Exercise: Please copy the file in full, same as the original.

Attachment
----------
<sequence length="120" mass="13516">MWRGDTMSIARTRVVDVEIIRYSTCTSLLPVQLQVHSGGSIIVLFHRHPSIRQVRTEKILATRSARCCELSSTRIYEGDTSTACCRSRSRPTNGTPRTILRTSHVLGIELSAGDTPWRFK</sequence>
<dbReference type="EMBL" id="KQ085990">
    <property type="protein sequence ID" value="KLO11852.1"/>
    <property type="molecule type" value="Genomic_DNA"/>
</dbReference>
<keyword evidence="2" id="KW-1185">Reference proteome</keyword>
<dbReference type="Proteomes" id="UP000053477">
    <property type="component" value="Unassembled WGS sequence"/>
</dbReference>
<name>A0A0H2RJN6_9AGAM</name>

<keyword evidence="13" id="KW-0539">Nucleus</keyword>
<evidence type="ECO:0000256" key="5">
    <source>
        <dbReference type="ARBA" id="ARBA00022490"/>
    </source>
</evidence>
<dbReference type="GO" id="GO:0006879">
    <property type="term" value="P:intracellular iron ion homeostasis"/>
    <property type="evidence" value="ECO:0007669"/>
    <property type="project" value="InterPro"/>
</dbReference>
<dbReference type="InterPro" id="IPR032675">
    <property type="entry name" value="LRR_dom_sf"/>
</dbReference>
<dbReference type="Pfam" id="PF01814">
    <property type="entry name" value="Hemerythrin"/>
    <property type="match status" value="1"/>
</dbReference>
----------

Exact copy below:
<sequence length="120" mass="13516">MWRGDTMSIARTRVVDVEIIRYSTCTSLLPVQLQVHSGGSIIVLFHRHPSIRQVRTEKILATRSARCCELSSTRIYEGDTSTACCRSRSRPTNGTPRTILRTSHVLGIELSAGDTPWRFK</sequence>
<dbReference type="EMBL" id="KQ085990">
    <property type="protein sequence ID" value="KLO11852.1"/>
    <property type="molecule type" value="Genomic_DNA"/>
</dbReference>
<keyword evidence="2" id="KW-1185">Reference proteome</keyword>
<dbReference type="Proteomes" id="UP000053477">
    <property type="component" value="Unassembled WGS sequence"/>
</dbReference>
<name>A0A0H2RJN6_9AGAM</name>

<keyword evidence="13" id="KW-0539">Nucleus</keyword>
<evidence type="ECO:0000256" key="5">
    <source>
        <dbReference type="ARBA" id="ARBA00022490"/>
    </source>
</evidence>
<dbReference type="GO" id="GO:0006879">
    <property type="term" value="P:intracellular iron ion homeostasis"/>
    <property type="evidence" value="ECO:0007669"/>
    <property type="project" value="InterPro"/>
</dbReference>
<dbReference type="InterPro" id="IPR032675">
    <property type="entry name" value="LRR_dom_sf"/>
</dbReference>
<dbReference type="Pfam" id="PF01814">
    <property type="entry name" value="Hemerythrin"/>
    <property type="match status" value="1"/>
</dbReference>